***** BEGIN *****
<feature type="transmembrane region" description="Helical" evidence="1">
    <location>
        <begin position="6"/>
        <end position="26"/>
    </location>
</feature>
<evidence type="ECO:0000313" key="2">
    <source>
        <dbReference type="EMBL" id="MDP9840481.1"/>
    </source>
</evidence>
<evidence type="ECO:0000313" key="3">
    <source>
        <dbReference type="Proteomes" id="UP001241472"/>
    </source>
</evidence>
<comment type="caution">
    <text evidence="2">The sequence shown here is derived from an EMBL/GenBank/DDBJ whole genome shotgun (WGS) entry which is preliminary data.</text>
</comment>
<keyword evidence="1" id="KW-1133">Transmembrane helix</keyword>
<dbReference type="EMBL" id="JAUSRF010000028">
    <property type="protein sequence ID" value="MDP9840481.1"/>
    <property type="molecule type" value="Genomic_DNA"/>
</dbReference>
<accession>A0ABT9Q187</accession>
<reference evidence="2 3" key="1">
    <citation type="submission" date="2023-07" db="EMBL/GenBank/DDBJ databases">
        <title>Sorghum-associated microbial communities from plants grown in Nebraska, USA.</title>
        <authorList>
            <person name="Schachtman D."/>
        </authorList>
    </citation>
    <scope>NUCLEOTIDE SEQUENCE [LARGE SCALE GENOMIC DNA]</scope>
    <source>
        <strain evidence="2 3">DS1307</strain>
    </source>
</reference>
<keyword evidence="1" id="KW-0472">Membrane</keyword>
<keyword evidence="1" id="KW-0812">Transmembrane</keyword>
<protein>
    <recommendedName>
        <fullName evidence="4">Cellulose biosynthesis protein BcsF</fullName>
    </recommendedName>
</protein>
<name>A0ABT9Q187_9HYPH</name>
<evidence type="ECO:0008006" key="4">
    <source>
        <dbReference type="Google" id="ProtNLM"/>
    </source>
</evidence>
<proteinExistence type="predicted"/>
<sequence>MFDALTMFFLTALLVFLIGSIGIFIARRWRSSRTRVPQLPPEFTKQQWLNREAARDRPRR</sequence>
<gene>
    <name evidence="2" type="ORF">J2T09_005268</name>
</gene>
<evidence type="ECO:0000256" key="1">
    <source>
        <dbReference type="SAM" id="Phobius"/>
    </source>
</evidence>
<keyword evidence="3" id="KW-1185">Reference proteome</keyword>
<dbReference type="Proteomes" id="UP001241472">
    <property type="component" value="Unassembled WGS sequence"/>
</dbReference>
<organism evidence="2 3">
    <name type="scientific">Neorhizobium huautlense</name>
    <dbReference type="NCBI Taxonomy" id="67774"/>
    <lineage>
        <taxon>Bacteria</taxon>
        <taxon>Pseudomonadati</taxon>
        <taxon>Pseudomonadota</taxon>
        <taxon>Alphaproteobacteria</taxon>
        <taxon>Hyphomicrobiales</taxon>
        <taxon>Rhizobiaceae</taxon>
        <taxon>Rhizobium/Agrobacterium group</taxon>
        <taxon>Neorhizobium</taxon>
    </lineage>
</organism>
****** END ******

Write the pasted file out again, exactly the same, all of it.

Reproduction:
<feature type="transmembrane region" description="Helical" evidence="1">
    <location>
        <begin position="6"/>
        <end position="26"/>
    </location>
</feature>
<evidence type="ECO:0000313" key="2">
    <source>
        <dbReference type="EMBL" id="MDP9840481.1"/>
    </source>
</evidence>
<evidence type="ECO:0000313" key="3">
    <source>
        <dbReference type="Proteomes" id="UP001241472"/>
    </source>
</evidence>
<comment type="caution">
    <text evidence="2">The sequence shown here is derived from an EMBL/GenBank/DDBJ whole genome shotgun (WGS) entry which is preliminary data.</text>
</comment>
<keyword evidence="1" id="KW-1133">Transmembrane helix</keyword>
<dbReference type="EMBL" id="JAUSRF010000028">
    <property type="protein sequence ID" value="MDP9840481.1"/>
    <property type="molecule type" value="Genomic_DNA"/>
</dbReference>
<accession>A0ABT9Q187</accession>
<reference evidence="2 3" key="1">
    <citation type="submission" date="2023-07" db="EMBL/GenBank/DDBJ databases">
        <title>Sorghum-associated microbial communities from plants grown in Nebraska, USA.</title>
        <authorList>
            <person name="Schachtman D."/>
        </authorList>
    </citation>
    <scope>NUCLEOTIDE SEQUENCE [LARGE SCALE GENOMIC DNA]</scope>
    <source>
        <strain evidence="2 3">DS1307</strain>
    </source>
</reference>
<keyword evidence="1" id="KW-0472">Membrane</keyword>
<keyword evidence="1" id="KW-0812">Transmembrane</keyword>
<protein>
    <recommendedName>
        <fullName evidence="4">Cellulose biosynthesis protein BcsF</fullName>
    </recommendedName>
</protein>
<name>A0ABT9Q187_9HYPH</name>
<evidence type="ECO:0008006" key="4">
    <source>
        <dbReference type="Google" id="ProtNLM"/>
    </source>
</evidence>
<proteinExistence type="predicted"/>
<sequence>MFDALTMFFLTALLVFLIGSIGIFIARRWRSSRTRVPQLPPEFTKQQWLNREAARDRPRR</sequence>
<gene>
    <name evidence="2" type="ORF">J2T09_005268</name>
</gene>
<evidence type="ECO:0000256" key="1">
    <source>
        <dbReference type="SAM" id="Phobius"/>
    </source>
</evidence>
<keyword evidence="3" id="KW-1185">Reference proteome</keyword>
<dbReference type="Proteomes" id="UP001241472">
    <property type="component" value="Unassembled WGS sequence"/>
</dbReference>
<organism evidence="2 3">
    <name type="scientific">Neorhizobium huautlense</name>
    <dbReference type="NCBI Taxonomy" id="67774"/>
    <lineage>
        <taxon>Bacteria</taxon>
        <taxon>Pseudomonadati</taxon>
        <taxon>Pseudomonadota</taxon>
        <taxon>Alphaproteobacteria</taxon>
        <taxon>Hyphomicrobiales</taxon>
        <taxon>Rhizobiaceae</taxon>
        <taxon>Rhizobium/Agrobacterium group</taxon>
        <taxon>Neorhizobium</taxon>
    </lineage>
</organism>